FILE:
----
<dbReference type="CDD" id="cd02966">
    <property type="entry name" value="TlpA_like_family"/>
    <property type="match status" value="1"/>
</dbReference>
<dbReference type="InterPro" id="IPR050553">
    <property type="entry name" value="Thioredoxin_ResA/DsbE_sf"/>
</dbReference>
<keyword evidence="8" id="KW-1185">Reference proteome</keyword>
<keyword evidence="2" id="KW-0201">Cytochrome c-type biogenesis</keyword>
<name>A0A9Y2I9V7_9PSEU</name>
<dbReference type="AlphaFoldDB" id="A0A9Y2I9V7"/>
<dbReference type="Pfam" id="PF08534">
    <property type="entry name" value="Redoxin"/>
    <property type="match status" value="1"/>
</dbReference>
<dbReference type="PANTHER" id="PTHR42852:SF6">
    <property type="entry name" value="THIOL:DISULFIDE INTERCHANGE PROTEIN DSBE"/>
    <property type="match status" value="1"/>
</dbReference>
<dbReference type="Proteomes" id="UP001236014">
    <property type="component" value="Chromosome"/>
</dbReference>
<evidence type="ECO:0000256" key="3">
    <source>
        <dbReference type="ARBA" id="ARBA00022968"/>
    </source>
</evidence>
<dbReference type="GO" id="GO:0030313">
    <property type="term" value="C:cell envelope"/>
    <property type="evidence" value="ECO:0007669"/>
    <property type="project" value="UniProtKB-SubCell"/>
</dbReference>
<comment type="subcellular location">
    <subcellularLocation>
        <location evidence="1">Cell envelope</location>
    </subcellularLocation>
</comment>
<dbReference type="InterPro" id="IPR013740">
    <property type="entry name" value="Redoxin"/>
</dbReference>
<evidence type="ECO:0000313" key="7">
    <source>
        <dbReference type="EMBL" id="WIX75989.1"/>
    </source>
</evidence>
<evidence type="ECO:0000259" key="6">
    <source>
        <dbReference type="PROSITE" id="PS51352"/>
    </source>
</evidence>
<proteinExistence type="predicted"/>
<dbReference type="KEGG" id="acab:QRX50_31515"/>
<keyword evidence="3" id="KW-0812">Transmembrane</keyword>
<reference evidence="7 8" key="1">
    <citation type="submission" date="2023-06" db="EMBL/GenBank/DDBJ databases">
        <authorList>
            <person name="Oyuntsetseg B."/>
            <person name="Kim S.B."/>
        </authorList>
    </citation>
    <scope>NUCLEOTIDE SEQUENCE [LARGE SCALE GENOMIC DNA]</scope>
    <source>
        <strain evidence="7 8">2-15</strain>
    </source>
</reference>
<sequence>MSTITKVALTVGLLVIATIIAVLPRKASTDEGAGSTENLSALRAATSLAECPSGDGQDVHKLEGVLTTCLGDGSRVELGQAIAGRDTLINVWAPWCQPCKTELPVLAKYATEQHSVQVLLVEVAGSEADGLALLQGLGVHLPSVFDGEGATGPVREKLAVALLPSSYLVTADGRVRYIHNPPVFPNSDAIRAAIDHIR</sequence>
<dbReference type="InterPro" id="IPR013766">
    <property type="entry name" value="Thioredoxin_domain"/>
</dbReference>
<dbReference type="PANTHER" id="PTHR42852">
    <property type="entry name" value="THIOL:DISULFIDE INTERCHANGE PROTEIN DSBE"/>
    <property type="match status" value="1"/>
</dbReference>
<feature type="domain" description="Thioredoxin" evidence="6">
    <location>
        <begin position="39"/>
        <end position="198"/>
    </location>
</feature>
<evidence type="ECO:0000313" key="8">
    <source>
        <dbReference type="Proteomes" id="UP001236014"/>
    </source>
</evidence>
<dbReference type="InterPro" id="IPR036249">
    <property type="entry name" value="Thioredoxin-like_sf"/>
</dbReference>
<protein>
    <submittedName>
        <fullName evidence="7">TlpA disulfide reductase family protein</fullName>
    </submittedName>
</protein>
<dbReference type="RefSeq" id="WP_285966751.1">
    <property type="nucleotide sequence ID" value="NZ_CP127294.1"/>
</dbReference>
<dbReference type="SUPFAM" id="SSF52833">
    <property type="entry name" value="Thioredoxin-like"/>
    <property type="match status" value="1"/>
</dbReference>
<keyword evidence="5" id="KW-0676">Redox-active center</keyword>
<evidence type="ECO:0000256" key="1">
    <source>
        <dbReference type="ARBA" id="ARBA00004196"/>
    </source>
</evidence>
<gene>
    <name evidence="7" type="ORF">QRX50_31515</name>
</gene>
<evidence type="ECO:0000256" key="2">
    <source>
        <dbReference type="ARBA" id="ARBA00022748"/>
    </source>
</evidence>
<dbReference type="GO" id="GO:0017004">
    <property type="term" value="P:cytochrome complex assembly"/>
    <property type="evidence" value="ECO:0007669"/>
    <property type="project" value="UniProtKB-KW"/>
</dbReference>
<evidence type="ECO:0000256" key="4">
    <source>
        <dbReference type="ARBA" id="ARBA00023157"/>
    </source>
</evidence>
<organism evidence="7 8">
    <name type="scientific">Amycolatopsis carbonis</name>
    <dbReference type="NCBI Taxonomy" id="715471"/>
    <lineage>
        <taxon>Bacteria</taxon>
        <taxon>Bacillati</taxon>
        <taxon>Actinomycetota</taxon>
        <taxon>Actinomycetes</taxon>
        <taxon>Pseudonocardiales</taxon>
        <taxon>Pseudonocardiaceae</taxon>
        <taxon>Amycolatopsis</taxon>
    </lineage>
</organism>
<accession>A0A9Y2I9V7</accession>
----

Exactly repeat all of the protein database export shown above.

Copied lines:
<dbReference type="CDD" id="cd02966">
    <property type="entry name" value="TlpA_like_family"/>
    <property type="match status" value="1"/>
</dbReference>
<dbReference type="InterPro" id="IPR050553">
    <property type="entry name" value="Thioredoxin_ResA/DsbE_sf"/>
</dbReference>
<keyword evidence="8" id="KW-1185">Reference proteome</keyword>
<keyword evidence="2" id="KW-0201">Cytochrome c-type biogenesis</keyword>
<name>A0A9Y2I9V7_9PSEU</name>
<dbReference type="AlphaFoldDB" id="A0A9Y2I9V7"/>
<dbReference type="Pfam" id="PF08534">
    <property type="entry name" value="Redoxin"/>
    <property type="match status" value="1"/>
</dbReference>
<dbReference type="PANTHER" id="PTHR42852:SF6">
    <property type="entry name" value="THIOL:DISULFIDE INTERCHANGE PROTEIN DSBE"/>
    <property type="match status" value="1"/>
</dbReference>
<dbReference type="Proteomes" id="UP001236014">
    <property type="component" value="Chromosome"/>
</dbReference>
<evidence type="ECO:0000256" key="3">
    <source>
        <dbReference type="ARBA" id="ARBA00022968"/>
    </source>
</evidence>
<dbReference type="GO" id="GO:0030313">
    <property type="term" value="C:cell envelope"/>
    <property type="evidence" value="ECO:0007669"/>
    <property type="project" value="UniProtKB-SubCell"/>
</dbReference>
<comment type="subcellular location">
    <subcellularLocation>
        <location evidence="1">Cell envelope</location>
    </subcellularLocation>
</comment>
<dbReference type="InterPro" id="IPR013740">
    <property type="entry name" value="Redoxin"/>
</dbReference>
<evidence type="ECO:0000313" key="7">
    <source>
        <dbReference type="EMBL" id="WIX75989.1"/>
    </source>
</evidence>
<evidence type="ECO:0000259" key="6">
    <source>
        <dbReference type="PROSITE" id="PS51352"/>
    </source>
</evidence>
<proteinExistence type="predicted"/>
<dbReference type="KEGG" id="acab:QRX50_31515"/>
<keyword evidence="3" id="KW-0812">Transmembrane</keyword>
<reference evidence="7 8" key="1">
    <citation type="submission" date="2023-06" db="EMBL/GenBank/DDBJ databases">
        <authorList>
            <person name="Oyuntsetseg B."/>
            <person name="Kim S.B."/>
        </authorList>
    </citation>
    <scope>NUCLEOTIDE SEQUENCE [LARGE SCALE GENOMIC DNA]</scope>
    <source>
        <strain evidence="7 8">2-15</strain>
    </source>
</reference>
<sequence>MSTITKVALTVGLLVIATIIAVLPRKASTDEGAGSTENLSALRAATSLAECPSGDGQDVHKLEGVLTTCLGDGSRVELGQAIAGRDTLINVWAPWCQPCKTELPVLAKYATEQHSVQVLLVEVAGSEADGLALLQGLGVHLPSVFDGEGATGPVREKLAVALLPSSYLVTADGRVRYIHNPPVFPNSDAIRAAIDHIR</sequence>
<dbReference type="InterPro" id="IPR013766">
    <property type="entry name" value="Thioredoxin_domain"/>
</dbReference>
<dbReference type="PANTHER" id="PTHR42852">
    <property type="entry name" value="THIOL:DISULFIDE INTERCHANGE PROTEIN DSBE"/>
    <property type="match status" value="1"/>
</dbReference>
<feature type="domain" description="Thioredoxin" evidence="6">
    <location>
        <begin position="39"/>
        <end position="198"/>
    </location>
</feature>
<evidence type="ECO:0000313" key="8">
    <source>
        <dbReference type="Proteomes" id="UP001236014"/>
    </source>
</evidence>
<dbReference type="InterPro" id="IPR036249">
    <property type="entry name" value="Thioredoxin-like_sf"/>
</dbReference>
<protein>
    <submittedName>
        <fullName evidence="7">TlpA disulfide reductase family protein</fullName>
    </submittedName>
</protein>
<dbReference type="RefSeq" id="WP_285966751.1">
    <property type="nucleotide sequence ID" value="NZ_CP127294.1"/>
</dbReference>
<dbReference type="SUPFAM" id="SSF52833">
    <property type="entry name" value="Thioredoxin-like"/>
    <property type="match status" value="1"/>
</dbReference>
<keyword evidence="5" id="KW-0676">Redox-active center</keyword>
<evidence type="ECO:0000256" key="1">
    <source>
        <dbReference type="ARBA" id="ARBA00004196"/>
    </source>
</evidence>
<gene>
    <name evidence="7" type="ORF">QRX50_31515</name>
</gene>
<evidence type="ECO:0000256" key="2">
    <source>
        <dbReference type="ARBA" id="ARBA00022748"/>
    </source>
</evidence>
<dbReference type="GO" id="GO:0017004">
    <property type="term" value="P:cytochrome complex assembly"/>
    <property type="evidence" value="ECO:0007669"/>
    <property type="project" value="UniProtKB-KW"/>
</dbReference>
<evidence type="ECO:0000256" key="4">
    <source>
        <dbReference type="ARBA" id="ARBA00023157"/>
    </source>
</evidence>
<organism evidence="7 8">
    <name type="scientific">Amycolatopsis carbonis</name>
    <dbReference type="NCBI Taxonomy" id="715471"/>
    <lineage>
        <taxon>Bacteria</taxon>
        <taxon>Bacillati</taxon>
        <taxon>Actinomycetota</taxon>
        <taxon>Actinomycetes</taxon>
        <taxon>Pseudonocardiales</taxon>
        <taxon>Pseudonocardiaceae</taxon>
        <taxon>Amycolatopsis</taxon>
    </lineage>
</organism>
<accession>A0A9Y2I9V7</accession>